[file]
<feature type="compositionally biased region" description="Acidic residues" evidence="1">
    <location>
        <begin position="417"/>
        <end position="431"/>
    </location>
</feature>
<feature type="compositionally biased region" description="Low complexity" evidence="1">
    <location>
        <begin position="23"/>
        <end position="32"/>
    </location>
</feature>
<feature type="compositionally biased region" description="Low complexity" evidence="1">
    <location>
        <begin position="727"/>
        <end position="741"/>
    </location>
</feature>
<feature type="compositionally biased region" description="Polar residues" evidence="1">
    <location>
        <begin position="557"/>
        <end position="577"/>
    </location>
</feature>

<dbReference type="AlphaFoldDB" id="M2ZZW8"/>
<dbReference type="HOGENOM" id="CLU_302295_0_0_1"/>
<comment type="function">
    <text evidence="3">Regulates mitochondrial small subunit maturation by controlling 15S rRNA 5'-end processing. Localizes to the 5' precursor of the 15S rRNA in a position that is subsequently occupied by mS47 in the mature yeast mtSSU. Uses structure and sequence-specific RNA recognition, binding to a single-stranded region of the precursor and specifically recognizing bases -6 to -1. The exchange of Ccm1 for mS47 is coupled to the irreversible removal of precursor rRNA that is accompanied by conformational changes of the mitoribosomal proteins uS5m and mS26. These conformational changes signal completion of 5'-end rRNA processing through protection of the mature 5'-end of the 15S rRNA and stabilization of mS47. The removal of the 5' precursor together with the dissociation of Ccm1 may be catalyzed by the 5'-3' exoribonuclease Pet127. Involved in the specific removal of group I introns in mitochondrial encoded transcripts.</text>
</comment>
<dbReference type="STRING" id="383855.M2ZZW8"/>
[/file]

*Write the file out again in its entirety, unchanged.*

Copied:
<feature type="compositionally biased region" description="Acidic residues" evidence="1">
    <location>
        <begin position="417"/>
        <end position="431"/>
    </location>
</feature>
<feature type="compositionally biased region" description="Low complexity" evidence="1">
    <location>
        <begin position="23"/>
        <end position="32"/>
    </location>
</feature>
<feature type="compositionally biased region" description="Low complexity" evidence="1">
    <location>
        <begin position="727"/>
        <end position="741"/>
    </location>
</feature>
<feature type="compositionally biased region" description="Polar residues" evidence="1">
    <location>
        <begin position="557"/>
        <end position="577"/>
    </location>
</feature>

<dbReference type="AlphaFoldDB" id="M2ZZW8"/>
<dbReference type="HOGENOM" id="CLU_302295_0_0_1"/>
<comment type="function">
    <text evidence="3">Regulates mitochondrial small subunit maturation by controlling 15S rRNA 5'-end processing. Localizes to the 5' precursor of the 15S rRNA in a position that is subsequently occupied by mS47 in the mature yeast mtSSU. Uses structure and sequence-specific RNA recognition, binding to a single-stranded region of the precursor and specifically recognizing bases -6 to -1. The exchange of Ccm1 for mS47 is coupled to the irreversible removal of precursor rRNA that is accompanied by conformational changes of the mitoribosomal proteins uS5m and mS26. These conformational changes signal completion of 5'-end rRNA processing through protection of the mature 5'-end of the 15S rRNA and stabilization of mS47. The removal of the 5' precursor together with the dissociation of Ccm1 may be catalyzed by the 5'-3' exoribonuclease Pet127. Involved in the specific removal of group I introns in mitochondrial encoded transcripts.</text>
</comment>
<dbReference type="STRING" id="383855.M2ZZW8"/>